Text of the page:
I want the word “evangelical” back. I wish I could call myself an “evangelical” without being handed a “Jesus hates gays” sign in someone else’s mind. Of course, I am not saying that everyone who self-identifies as an “evangelical” hates gay people or thinks Harry Potter is the most inherently evil thing since evolution. These are facile characterizations that discount the good that “evangelicals” do in the world. But, as I see it, there is a latent schizophrenia in the “evangelical movement” that leads to simultaneous digging of wells in African villages and campaigning for Prop 8. Mix in the media’s fostering of the image of the sign-wielding picketer and the blustering of certain conservative demagogues, and the rebranding of “evangelical” is complete.
I have no illusion that the word “evangelical” will ever mean what it once did. Words are collections of sounds and signs by which we signify objects, thoughts, and feelings, and these significations can change over time. Did you know that “happy” used to mean “lucky?” Juliet’s line “O happy dagger” (as in “O lucky weapon that I happened to find lying next to me”) makes more sense that way, right?
But this is a cautionary tale. If “evangelical” can take on such a twisted meaning, what’s next?
* You may wonder what spurred me to write this today. Well, to be honest, I’m a little bummed that Barack Obama picked Rick Warren to do the invocation at the inauguration. (I know that The Purpose Driven Life has sold millions of copies and helped a lot of people. But I can get on board with very little that Warren preaches or stands for.) Because of this announcement, the word “evangelical” has been on the news about 917 since yesterday.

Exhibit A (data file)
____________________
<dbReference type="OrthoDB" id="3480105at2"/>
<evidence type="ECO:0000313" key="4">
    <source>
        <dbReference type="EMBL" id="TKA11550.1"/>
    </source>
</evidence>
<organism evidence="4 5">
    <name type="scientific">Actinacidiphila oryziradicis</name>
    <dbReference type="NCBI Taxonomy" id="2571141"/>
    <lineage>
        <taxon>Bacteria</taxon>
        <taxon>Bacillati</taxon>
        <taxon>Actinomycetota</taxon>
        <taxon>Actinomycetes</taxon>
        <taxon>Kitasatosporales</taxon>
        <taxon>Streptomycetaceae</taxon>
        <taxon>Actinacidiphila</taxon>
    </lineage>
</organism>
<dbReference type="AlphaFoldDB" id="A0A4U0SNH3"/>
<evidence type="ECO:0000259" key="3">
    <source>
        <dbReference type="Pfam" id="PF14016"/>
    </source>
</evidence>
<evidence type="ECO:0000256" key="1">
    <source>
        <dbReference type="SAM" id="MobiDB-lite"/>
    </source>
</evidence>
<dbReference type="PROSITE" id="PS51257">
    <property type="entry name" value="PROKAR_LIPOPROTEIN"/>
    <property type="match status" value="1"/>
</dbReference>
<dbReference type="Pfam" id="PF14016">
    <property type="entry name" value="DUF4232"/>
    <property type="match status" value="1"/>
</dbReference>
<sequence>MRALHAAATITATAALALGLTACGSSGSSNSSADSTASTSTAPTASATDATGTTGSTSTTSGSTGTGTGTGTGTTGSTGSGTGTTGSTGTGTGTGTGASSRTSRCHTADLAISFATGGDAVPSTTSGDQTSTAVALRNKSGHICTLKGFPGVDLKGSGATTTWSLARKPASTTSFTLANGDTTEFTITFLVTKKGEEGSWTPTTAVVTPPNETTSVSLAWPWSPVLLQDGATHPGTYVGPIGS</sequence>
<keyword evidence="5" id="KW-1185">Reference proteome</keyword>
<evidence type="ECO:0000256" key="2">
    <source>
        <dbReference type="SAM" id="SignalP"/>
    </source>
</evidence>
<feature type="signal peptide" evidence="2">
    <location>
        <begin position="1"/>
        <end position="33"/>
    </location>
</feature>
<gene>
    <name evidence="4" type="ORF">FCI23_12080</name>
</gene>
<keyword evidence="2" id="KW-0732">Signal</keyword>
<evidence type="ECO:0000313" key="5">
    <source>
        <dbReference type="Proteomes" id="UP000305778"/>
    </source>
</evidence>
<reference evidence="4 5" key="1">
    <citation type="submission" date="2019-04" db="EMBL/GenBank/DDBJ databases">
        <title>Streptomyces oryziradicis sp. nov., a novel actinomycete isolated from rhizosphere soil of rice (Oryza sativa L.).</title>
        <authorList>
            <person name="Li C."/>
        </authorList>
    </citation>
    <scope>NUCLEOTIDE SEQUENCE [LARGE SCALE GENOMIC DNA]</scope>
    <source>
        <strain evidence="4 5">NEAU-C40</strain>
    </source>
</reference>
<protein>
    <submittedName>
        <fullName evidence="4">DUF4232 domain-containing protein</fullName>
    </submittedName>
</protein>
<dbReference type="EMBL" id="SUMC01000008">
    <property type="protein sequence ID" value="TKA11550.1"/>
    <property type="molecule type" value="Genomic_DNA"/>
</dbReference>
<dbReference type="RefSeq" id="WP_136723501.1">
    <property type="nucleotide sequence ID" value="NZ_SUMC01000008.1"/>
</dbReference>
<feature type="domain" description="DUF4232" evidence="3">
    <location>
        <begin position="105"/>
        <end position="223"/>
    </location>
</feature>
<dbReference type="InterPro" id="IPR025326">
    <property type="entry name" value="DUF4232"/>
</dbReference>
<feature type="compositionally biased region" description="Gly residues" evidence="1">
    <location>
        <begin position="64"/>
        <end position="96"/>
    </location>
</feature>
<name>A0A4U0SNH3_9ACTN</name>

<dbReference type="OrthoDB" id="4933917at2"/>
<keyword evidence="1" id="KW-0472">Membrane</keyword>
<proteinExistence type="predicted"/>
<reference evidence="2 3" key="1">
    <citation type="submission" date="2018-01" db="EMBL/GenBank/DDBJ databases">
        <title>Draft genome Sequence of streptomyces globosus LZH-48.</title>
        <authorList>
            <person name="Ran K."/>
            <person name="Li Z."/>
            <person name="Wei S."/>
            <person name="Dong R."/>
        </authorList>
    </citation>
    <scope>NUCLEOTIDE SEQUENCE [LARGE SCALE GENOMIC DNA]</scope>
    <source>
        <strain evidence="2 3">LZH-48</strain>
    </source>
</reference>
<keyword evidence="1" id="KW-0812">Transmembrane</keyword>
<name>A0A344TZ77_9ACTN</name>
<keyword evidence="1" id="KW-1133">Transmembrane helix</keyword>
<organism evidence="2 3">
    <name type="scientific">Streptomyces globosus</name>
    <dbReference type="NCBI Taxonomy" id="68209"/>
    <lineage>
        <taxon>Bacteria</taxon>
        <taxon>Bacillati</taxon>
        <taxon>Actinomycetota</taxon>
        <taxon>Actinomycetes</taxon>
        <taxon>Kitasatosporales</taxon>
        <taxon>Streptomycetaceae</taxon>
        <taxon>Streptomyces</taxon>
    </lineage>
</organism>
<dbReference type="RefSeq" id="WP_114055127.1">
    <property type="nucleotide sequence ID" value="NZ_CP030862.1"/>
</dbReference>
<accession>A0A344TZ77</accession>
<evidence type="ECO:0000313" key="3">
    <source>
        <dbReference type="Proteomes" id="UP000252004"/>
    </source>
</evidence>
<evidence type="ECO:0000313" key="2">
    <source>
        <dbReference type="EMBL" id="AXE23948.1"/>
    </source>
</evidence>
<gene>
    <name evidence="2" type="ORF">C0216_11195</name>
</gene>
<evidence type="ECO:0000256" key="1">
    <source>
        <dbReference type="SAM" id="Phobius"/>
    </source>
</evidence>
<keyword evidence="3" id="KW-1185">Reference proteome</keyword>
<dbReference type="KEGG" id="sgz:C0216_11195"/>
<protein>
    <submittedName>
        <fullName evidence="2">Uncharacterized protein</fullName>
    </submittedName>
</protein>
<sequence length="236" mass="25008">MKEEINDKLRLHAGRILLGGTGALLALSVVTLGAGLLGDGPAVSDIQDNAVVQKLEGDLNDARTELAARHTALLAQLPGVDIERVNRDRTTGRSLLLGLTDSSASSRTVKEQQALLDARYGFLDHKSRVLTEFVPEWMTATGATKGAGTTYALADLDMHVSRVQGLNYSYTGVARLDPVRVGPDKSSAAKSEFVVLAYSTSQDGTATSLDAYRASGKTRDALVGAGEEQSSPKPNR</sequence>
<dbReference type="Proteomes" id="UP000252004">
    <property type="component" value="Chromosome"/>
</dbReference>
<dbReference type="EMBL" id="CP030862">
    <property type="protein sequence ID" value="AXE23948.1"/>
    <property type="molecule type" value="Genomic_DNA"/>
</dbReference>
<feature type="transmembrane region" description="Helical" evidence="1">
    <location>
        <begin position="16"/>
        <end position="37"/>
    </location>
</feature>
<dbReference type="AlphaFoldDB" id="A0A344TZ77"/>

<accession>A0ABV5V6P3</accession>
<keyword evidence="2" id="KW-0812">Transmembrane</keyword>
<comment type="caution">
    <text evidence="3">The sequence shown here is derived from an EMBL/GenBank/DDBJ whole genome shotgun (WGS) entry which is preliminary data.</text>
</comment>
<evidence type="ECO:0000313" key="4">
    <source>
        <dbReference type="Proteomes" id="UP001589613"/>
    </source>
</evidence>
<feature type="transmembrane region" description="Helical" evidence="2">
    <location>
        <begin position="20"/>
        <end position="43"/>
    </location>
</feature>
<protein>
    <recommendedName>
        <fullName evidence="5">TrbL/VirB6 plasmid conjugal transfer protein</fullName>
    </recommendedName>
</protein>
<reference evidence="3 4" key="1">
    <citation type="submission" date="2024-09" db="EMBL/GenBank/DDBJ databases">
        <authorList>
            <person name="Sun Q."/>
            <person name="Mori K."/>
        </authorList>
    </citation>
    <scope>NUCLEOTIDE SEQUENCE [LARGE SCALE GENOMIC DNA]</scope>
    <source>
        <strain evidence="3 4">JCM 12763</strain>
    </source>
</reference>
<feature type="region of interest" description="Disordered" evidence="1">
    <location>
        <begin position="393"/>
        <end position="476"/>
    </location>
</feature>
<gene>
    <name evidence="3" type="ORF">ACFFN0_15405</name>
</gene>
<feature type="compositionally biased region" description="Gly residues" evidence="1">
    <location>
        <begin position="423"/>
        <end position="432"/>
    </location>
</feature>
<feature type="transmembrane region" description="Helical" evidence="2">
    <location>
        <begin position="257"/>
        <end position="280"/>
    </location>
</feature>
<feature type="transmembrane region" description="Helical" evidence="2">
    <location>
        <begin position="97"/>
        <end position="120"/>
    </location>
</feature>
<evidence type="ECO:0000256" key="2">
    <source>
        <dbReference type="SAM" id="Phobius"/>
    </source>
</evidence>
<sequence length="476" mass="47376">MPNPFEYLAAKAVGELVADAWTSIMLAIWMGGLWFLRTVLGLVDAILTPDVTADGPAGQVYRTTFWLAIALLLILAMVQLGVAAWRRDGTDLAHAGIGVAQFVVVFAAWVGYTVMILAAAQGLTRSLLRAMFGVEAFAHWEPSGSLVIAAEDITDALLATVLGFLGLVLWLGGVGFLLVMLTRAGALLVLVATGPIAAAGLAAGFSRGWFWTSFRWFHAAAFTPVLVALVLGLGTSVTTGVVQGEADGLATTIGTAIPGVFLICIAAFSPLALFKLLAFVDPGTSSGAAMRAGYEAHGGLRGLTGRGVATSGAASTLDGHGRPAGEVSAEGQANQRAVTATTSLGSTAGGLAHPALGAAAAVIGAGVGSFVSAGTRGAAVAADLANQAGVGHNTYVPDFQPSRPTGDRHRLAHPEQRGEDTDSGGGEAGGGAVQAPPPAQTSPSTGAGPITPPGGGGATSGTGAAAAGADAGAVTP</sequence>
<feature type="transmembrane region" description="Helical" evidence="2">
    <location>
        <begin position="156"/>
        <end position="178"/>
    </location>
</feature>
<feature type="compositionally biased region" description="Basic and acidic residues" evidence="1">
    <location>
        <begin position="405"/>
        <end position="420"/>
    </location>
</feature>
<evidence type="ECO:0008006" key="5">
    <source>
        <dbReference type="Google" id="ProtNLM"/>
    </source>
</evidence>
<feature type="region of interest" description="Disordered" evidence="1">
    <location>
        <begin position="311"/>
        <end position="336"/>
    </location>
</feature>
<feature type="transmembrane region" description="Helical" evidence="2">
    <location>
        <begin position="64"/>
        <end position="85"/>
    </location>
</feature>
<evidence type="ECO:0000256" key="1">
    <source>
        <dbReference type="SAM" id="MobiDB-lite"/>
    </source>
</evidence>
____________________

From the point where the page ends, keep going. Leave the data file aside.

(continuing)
** I edited out several very snarky pieces of this entry before publishing it. I still think I got too soap-boxy, but what can ya do?
3 thoughts on “My Pavlovian response to the word “evangelical””
i cringe at the word myself. my denomination, the Evangelical Covenant Church, actually incorporated this word more through the years. ugh. back in the day we were known as the “Mission Friends” and most of our departments within the denomination included the word “mission.” today that word has almost been dropped entirely. we used to have the department of “home mission.” now it’s called “church growth and evangelism.” weird. man i wish we were still mission friends….that’s what i resonate with at least…
I have the same response of anger and resentment. Altho since I’ve read reviews that described me as “evangelical,” I’ve had the twin response that it’s a good thing if people can learn more about the good news that has transformed me. I too want “evangelical” back without the baggage.
I had a similar response when I heard about Rick Warren’s invitation to the inauguration. Having heard him preach, and being singularly unimpressed, I was less than pleased. However, viewing it as a call to mission as opposed to a political statement, perhaps he isn’t a bad choice.
I just read in A Generous Orthodoxy (mcLaren), the meaning of “holy church” (as in one holy catholic and apostolic church) “church meaning those called out.. and Holy meaning devoted to a sacred purpose. Thus the church is a community of people called out from the profane rush and secular hassle of life to be devoted to a sacred purpose.”
Although our “sacred purpose” may appear different, is not Warren evangelizing the way Mark wrote about the word?
No easy answers to this one and I’m afraid the message of Warren’s invitation will be taken by many in ways you and I would rather not have it.